[Ab] Resumo:Sexual content is highly prevalent in traditional media, and portrayals rarely depict the responsibilities and risks (eg, condom use, pregnancy) associated with sexual activity. Exposure to such content is linked with shifts in attitudes about sex and gender, earlier progression to sexual activity, pregnancy, and sexually transmitted infection among adolescents. However, little information is available about moderators and mediators of these effects. We also know little about digital media, their sex-related content, and their potential influence on youth. Data from a few studies of older youth indicate that sexual displays on social media sites are related to problematic beliefs and behaviors among those who post this content and among viewers. Online pornography appears to be more problematic for youth than off-line sources. Given the vast and increasing amount of time youth spend online and their developmental openness to influence, more research attention to digital sexual media is needed. Those who undertake this work should identify potential negative consequences of use and opportunities to improve adolescent sexual health through digital media. Studies of on- and off-line media in which researchers examine younger media audiences, identify processes explaining sexual media effects on behavior, and moderators of effects are needed. Such studies could be used to inform interventions to reduce negative outcomes and increase positive media effects. Policy makers should stimulate the development of such interventions, including tools to help parents identify and manage negative media influences on their children's sexual well-being and development and dissemination of innovative media literacy programs related to sexual health.
[Mh] Termos MeSH primário: Comportamento do Adolescente/psicologia
Comportamento Infantil/psicologia
Bem-Estar da Criança/psicologia
Meios de Comunicação/utilização
Comportamento Sexual/psicologia
[Mh] Termos MeSH secundário: Adolescente
Criança
Seres Humanos
Saúde Reprodutiva/educação
[Pt] Tipo de publicação:JOURNAL ARTICLE; REVIEW
[Em] Mês de entrada:1711
[Cu] Atualização por classe:171113
[Lr] Data última revisão:
171113
[Sb] Subgrupo de revista:AIM; IM
[Da] Data de entrada para processamento:171103
[St] Status:MEDLINE
[do] DOI:10.1542/peds.2016-1758X


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[PMID]:29093053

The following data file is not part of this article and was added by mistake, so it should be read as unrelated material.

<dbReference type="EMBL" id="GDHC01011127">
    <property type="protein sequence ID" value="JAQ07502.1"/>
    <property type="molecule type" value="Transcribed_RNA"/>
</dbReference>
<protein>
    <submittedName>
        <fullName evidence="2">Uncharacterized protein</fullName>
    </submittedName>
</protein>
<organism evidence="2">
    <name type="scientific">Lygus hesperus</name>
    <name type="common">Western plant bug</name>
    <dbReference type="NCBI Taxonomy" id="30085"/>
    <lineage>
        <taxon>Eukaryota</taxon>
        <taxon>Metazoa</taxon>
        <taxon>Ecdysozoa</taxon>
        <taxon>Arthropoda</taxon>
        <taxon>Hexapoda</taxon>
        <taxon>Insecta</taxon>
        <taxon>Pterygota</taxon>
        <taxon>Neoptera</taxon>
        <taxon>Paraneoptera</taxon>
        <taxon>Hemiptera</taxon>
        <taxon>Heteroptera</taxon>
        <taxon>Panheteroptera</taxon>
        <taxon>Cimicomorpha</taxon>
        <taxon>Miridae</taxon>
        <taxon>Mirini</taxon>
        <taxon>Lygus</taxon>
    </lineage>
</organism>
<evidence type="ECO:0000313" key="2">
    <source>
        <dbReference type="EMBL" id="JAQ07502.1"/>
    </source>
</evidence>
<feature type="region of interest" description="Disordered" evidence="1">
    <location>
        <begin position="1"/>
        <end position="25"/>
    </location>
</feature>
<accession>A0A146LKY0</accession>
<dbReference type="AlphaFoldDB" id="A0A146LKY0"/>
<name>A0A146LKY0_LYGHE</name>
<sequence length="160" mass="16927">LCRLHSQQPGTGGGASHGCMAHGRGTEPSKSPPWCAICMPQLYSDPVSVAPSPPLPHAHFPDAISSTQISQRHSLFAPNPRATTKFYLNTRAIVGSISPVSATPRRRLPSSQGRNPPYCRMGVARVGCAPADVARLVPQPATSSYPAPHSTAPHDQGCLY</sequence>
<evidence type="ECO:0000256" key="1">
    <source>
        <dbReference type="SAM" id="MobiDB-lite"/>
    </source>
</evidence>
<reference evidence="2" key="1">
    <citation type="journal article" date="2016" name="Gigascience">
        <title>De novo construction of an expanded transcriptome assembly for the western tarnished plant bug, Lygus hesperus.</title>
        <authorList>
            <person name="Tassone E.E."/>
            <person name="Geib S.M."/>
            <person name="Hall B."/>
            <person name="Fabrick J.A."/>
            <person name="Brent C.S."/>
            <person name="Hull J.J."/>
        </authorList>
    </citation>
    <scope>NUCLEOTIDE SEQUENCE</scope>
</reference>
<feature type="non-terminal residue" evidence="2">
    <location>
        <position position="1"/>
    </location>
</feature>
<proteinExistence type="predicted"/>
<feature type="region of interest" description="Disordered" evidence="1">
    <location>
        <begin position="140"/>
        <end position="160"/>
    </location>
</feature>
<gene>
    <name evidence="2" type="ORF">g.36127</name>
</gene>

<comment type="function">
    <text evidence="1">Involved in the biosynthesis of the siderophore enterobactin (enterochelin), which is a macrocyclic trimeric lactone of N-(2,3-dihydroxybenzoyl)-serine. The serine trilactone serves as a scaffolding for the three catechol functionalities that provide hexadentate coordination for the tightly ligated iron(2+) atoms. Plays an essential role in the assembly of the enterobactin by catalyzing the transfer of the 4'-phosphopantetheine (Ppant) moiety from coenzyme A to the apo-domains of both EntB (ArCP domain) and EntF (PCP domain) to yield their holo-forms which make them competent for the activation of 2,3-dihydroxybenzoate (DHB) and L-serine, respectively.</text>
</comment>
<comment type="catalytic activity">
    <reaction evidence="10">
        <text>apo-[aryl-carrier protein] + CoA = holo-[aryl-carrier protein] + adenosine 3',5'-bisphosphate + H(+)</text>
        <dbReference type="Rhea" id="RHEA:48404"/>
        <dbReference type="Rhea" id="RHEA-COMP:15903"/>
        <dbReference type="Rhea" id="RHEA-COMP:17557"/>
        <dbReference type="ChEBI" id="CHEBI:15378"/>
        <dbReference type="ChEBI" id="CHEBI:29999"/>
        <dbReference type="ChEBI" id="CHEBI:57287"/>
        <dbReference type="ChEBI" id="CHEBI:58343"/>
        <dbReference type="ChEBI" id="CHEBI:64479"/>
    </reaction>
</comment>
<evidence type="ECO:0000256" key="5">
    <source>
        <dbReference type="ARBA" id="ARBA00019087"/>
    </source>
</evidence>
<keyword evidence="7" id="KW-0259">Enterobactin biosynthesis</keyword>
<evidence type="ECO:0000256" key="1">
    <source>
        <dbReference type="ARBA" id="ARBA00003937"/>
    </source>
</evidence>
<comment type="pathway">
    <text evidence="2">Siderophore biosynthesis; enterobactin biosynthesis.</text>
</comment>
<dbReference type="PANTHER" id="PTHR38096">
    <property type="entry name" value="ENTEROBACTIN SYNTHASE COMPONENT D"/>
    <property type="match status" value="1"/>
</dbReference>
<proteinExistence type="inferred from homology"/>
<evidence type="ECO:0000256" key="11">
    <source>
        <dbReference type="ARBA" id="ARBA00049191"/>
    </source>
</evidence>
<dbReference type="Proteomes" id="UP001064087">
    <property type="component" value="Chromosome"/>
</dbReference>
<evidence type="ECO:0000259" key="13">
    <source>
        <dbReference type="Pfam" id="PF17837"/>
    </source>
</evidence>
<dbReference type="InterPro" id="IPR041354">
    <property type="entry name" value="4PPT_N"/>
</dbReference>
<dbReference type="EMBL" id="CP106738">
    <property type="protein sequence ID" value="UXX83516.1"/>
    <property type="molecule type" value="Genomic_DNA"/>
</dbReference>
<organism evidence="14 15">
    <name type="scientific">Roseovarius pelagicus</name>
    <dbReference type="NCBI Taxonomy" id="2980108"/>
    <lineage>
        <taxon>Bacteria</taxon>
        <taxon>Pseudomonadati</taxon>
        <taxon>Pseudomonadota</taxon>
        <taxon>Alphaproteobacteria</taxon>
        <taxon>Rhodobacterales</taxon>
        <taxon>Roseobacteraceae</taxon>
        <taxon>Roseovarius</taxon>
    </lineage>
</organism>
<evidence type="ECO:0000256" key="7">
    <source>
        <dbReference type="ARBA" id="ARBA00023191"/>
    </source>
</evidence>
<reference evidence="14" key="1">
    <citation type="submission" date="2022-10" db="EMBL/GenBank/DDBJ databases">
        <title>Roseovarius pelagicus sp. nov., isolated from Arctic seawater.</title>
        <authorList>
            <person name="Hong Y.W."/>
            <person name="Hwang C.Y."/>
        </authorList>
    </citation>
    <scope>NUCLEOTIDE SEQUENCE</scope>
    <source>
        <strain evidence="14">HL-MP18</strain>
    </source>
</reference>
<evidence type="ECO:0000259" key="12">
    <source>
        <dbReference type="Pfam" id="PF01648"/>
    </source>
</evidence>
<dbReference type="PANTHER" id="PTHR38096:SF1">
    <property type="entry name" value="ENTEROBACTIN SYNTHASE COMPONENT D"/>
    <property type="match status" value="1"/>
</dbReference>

[Au] Autor:Dill-Shackleford KE; Ramasubramanian S; Behm-Morawitz E; Scharrer E; Burgess MCR; Lemish D
[Ad] Endereço:School of Psychology, Fielding Graduate University, Santa Barbara, California; kshack@fielding.edu.
[Ti] Título:Social Group Stories in the Media and Child Development.
[So] Source:Pediatrics;140(Suppl 2):S157-S161, 2017 Nov.
[Is] ISSN:1098-4275
[Cp] País de publicação:United States
[La] Idioma:eng
[Ab] Resumo:How do children and youth come to understand what it means to be a member of a particular race, gender, and other social groups? How do they come to hold beliefs about the groups that they do and do not belong to? Both news stories and fictional narratives that we are tuned into as a culture tell stories about what it means to be a member of a particular social group. In this review article, we relate the latest scientific knowledge on news and entertainment media representations of race, gender and other social categories and what they tell us about how these messages are taken in and processed by developing minds. We include research on identity development, social learning about members of other groups, and both positive and negative behavioral outcomes to cultural messages about race, gender, and other social categories. We offer recommendations for stakeholders to understand the role of the media in educating youth about race, gender and other social categories.
[Mh] Termos MeSH primário: Desenvolvimento Infantil
Relações Interpessoais
Grupos Minoritários/psicologia
Mídias Sociais
[Mh] Termos MeSH secundário: Criança
Meios de Comunicação
Seres Humanos
Meios de Comunicação de Massa
[Pt] Tipo de publicação:JOURNAL ARTICLE; REVIEW
[Em] Mês de entrada:1711
[Cu] Atualização por classe:171113
[Lr] Data última revisão:
171113
[Sb] Subgrupo de revista:AIM; IM
[Da] Data de entrada para processamento:171103
[St] Status:MEDLINE
[do] DOI:10.1542/peds.2016-1758W


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[PMID]:29093034
[Au] Autor:Uncapher MR; Lin L; Rosen LD; Kirkorian HL; Baron NS; Bailey K; Cantor J; Strayer DL; Parsons TD; Wagner AD
[Ad] Endereço:Department of Neurology, University of California, San Francisco, Sandler Neurosciences Center, San Francisco, California; melina.uncapher@ucsf.edu.
[Ti] Título:Media Multitasking and Cognitive, Psychological, Neural, and Learning Differences.
[So] Source:Pediatrics;140(Suppl 2):S62-S66, 2017 Nov.
[Is] ISSN:1098-4275
[Cp] País de publicação:United States
[La] Idioma:eng
[Ab] Resumo:American youth spend more time with media than any other waking activity: an average of 7.5 hours per day, every day. On average, 29% of that time is spent juggling multiple media streams simultaneously (ie, media multitasking). This phenomenon is not limited to American youth but is paralleled across the globe. Given that a large number of media multitaskers (MMTs) are children and young adults whose brains are still developing, there is great urgency to understand the neurocognitive profiles of MMTs. It is critical to understand the relation between the relevant cognitive domains and underlying neural structure and function. Of equal importance is understanding the types of information processing that are necessary in 21st century learning environments. The present review surveys the growing body of evidence demonstrating that heavy MMTs show differences in cognition (eg, poorer memory), psychosocial behavior (eg, increased impulsivity), and neural structure (eg, reduced volume in anterior cingulate cortex). Furthermore, research indicates that multitasking with media during learning (in class or at home) can negatively affect academic outcomes. Until the direction of causality is understood (whether media multitasking causes such behavioral and neural differences or whether individuals with such differences tend to multitask with media more often), the data suggest that engagement with concurrent media streams should be thoughtfully considered. Findings from such research promise to inform policy and practice on an increasingly urgent societal issue while significantly advancing our understanding of the intersections between cognitive, psychosocial, neural, and academic factors.